Chump Crickets part 2

Field Cricket

Field Cricket

If you haven’t read Chump Crickets part 1 from last week yet that would be a good place to start. For the rest of ya here IS WHY I AM SO EXCITED about these crickets! This is promising news for people keeping treatment-free bees if they can stay the course, be patient, and allow bees and mother nature to do their work..

If this form of resistance just happened once I might be inclined to think that it was a fluke and bees couldn’t be as adaptive and resilient as a single lucky population of crickets with a single mutation. BUT IT is  WAY BETTER THAN THAT!!! The first time that this was documented was in 2006. The article from couple of months ago was NEW and reported that mute crickets had been found on yet ANOTHER Hawaiian Island 100km away from the first. Both populations of crickets have reportedly developed MUTE males THROUGH TOTALLY DIFFERENT mutations resulting in mute male crickets….. to combat the same parasite via a different mechanism…. This is an amazing example of convergent evolution. This is the main difference between humans and nature. We look for “A” cure for things while nature continues to explore for any and all methods of survival.

No tusks.

No tusks.

How about a mammalian example… This time introduced parasitism isn’t causing the selection. It’s humans with guns.  When a poachers target elephants that have ivory tusks a selective pressure is being applied. See BBC News Africa – Elephants ditch tusks to survive. Turns out that elephants lacking tusks DON’T GET POACHED as often.  So elephants withOUT tusks are more likely to get together resulting in TUSKLESS progeny. A change in selective pressure is CHANGING the elephants in these African parks to an elephant with no tusks. Researchers claim that female elephants prefer males with tusks… but if there aren’t any tusked bulls around….  In 1930 – 1% of elephants in Queen Elizabeth National Park in Uganda were tuskless. In 1998 the same park reported 15% females and 9% of males were tuskless. In Zambia’s North Luangwa National Park researchers reported that in 1997 38% of elephants in the park HAD NO TUSKS. Other researchers reported that in unstressed populations of elephants only 2% of animals are tusk-less.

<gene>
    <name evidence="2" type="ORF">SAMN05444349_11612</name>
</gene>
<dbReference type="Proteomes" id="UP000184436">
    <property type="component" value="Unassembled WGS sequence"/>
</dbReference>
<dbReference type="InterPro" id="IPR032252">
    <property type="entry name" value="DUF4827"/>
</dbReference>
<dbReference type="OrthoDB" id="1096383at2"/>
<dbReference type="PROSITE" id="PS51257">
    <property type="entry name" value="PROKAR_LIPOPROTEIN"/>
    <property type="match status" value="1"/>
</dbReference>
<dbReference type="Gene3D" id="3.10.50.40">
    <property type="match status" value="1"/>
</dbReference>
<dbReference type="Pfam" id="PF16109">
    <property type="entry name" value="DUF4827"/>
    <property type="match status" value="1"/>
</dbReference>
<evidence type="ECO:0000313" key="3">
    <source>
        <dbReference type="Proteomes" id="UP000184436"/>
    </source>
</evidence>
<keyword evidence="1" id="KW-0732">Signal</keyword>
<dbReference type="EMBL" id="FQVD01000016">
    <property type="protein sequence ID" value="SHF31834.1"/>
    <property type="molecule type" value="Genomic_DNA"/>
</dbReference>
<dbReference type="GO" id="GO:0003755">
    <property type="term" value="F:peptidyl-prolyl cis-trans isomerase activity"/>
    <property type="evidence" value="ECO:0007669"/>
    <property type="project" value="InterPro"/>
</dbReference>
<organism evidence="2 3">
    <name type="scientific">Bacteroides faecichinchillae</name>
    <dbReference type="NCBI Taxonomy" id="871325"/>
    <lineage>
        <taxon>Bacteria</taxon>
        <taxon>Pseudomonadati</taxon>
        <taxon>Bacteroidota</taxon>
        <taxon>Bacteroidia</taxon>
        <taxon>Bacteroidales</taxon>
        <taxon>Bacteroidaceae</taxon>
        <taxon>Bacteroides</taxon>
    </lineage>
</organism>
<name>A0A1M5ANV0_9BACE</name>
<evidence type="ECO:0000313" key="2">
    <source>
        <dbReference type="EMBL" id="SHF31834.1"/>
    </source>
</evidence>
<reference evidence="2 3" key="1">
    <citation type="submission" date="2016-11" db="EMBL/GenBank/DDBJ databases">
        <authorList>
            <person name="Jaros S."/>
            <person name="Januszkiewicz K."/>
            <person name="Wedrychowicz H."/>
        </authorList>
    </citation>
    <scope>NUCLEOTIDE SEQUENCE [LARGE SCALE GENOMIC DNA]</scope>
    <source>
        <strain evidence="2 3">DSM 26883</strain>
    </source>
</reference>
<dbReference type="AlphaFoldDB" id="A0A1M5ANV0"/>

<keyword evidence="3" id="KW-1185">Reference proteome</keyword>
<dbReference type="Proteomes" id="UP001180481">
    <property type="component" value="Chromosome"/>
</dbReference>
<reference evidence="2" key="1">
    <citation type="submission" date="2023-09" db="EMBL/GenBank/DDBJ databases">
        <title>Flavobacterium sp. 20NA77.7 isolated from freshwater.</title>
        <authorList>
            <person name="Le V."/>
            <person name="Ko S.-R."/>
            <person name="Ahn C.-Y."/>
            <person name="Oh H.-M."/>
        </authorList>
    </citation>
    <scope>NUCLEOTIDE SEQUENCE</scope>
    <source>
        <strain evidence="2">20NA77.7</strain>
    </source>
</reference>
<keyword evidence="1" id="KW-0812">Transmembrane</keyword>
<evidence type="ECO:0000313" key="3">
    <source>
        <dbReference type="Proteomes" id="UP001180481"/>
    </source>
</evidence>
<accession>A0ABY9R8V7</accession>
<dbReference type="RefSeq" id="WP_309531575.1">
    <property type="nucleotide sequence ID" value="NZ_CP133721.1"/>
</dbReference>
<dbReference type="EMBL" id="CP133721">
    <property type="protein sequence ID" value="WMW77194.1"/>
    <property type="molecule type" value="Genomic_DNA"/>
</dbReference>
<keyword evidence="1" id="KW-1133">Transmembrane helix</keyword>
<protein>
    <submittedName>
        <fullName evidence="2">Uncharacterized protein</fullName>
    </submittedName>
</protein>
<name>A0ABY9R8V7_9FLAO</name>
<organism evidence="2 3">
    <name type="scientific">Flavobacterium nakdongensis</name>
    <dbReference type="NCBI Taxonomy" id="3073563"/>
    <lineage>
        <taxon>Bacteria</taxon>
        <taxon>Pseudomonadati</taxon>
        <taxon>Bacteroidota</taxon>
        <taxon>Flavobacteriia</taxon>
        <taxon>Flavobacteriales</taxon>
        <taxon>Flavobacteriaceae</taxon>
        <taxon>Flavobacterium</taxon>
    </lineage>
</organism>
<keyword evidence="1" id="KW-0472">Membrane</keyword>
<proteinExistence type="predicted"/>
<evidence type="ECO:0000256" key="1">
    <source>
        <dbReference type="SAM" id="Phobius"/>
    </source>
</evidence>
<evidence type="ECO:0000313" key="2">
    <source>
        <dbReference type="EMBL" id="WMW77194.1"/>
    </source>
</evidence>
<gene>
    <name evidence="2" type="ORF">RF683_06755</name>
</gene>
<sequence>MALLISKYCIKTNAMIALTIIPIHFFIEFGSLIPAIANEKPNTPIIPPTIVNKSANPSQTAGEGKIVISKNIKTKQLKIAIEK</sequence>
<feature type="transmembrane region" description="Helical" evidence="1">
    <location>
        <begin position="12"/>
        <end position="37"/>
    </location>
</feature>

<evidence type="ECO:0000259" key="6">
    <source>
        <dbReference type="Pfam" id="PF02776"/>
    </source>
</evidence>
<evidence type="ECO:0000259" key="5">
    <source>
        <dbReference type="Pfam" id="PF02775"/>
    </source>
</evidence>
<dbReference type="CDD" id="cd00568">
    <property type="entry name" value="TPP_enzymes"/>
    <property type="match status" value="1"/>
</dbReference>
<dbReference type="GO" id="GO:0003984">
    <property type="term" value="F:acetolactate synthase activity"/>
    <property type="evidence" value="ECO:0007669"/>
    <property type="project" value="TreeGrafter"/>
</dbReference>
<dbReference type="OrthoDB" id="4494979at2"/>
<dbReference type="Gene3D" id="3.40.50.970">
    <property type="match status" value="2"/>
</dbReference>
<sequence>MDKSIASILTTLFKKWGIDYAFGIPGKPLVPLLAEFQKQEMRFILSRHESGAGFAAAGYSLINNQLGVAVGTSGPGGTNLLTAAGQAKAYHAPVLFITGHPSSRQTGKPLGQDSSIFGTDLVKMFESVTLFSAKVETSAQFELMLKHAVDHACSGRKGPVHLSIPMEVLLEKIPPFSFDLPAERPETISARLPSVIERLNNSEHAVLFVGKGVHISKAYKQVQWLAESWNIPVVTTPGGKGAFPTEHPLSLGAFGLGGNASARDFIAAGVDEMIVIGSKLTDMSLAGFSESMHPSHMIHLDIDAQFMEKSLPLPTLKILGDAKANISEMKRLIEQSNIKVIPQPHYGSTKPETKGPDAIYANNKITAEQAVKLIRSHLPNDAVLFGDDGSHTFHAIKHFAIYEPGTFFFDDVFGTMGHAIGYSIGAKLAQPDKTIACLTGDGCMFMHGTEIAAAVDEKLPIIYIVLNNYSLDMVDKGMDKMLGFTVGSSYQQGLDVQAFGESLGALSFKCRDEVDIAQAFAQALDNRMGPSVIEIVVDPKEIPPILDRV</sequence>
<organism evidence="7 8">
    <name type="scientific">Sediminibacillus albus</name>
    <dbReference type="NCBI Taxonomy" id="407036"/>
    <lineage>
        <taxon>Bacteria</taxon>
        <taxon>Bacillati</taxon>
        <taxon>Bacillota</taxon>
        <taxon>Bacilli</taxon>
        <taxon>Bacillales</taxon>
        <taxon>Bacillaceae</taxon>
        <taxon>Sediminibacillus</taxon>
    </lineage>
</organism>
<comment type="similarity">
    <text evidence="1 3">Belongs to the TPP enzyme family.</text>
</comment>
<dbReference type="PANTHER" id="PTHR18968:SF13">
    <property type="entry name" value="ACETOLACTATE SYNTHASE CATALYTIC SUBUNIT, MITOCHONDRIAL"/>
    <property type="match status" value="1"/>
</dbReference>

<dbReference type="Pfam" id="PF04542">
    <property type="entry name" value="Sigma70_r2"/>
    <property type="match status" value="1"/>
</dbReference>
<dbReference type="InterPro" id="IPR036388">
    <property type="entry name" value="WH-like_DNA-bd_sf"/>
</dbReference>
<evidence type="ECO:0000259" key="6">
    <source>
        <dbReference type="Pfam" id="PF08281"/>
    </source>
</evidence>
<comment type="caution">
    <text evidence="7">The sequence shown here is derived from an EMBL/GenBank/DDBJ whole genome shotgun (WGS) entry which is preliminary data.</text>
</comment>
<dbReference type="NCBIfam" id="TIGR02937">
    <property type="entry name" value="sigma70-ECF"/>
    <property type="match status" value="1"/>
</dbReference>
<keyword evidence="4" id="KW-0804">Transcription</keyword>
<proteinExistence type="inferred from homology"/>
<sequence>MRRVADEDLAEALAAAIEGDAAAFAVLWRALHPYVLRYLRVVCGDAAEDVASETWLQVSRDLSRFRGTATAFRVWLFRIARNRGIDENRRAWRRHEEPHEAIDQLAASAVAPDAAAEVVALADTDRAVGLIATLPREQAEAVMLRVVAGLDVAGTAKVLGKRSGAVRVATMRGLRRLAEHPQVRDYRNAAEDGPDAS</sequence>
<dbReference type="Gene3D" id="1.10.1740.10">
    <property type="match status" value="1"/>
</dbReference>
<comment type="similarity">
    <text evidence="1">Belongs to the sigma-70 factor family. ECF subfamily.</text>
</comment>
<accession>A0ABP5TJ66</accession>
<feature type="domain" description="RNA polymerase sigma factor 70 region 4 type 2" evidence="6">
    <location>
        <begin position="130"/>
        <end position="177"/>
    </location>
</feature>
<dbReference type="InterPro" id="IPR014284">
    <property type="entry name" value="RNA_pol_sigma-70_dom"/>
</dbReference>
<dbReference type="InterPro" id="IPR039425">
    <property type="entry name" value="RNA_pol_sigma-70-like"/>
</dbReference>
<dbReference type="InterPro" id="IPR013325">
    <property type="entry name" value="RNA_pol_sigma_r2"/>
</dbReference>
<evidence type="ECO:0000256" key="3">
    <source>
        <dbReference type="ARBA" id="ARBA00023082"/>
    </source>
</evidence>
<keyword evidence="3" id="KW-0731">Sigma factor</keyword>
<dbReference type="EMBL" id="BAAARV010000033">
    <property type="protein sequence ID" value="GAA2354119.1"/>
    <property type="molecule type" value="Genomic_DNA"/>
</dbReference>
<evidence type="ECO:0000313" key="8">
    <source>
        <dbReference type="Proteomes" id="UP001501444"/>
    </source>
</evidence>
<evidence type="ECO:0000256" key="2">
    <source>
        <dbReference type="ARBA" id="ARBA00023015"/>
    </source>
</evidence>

Tusked elephant

Tusked elephant

Bees, like crickets and elephants are a lot more resilient as a species than people give them credit for. The ones that can live with varroa mites and all the other obstacles of today as a new part the equation survive through whatever novel means THEY have developed. Part of the equation that must be calculated is that colonies in any operation will fail from time to time. The ones that cannot deal with the pressure, DIE removing them from the breeding population. Only the bees suited to live on this planet now persist, not the biggest, strongest, fittest, of a certain color, temperament or brood pattern. We may not have the ability to even perceive the adaptation(s) that translates to survival initially.  So What if anything besides overwintering should be our prime selection tool?

Note the difference in appearance of this tame fox.

Note the difference in appearance of this tame fox.

We need to be looking toward the future attempting to PREVENT and prepare for other man-made mishaps in beekeeping by breeding resilient stock now. Instead of telling people to test for mites and treat based on how many they find, what if we test for mites and report on colonies that are thriving despite mite loads, beetles, or other perceived malady vs. the ones that die! By treating we change things in UNIMAGINABLE ways within that hive altering selective pressures which result in outcomes we cannot predict. See Post on Russian Fox Experiment

So what say you beekeepers?
What is your plan?
Do Bees need “saving”?
Can you put faith in the natural order that has shaped all that is around us to fix this?

What say you “Scientists”?
Are Scientist exploring all solutions to these problems or only with MARKETABLE ones?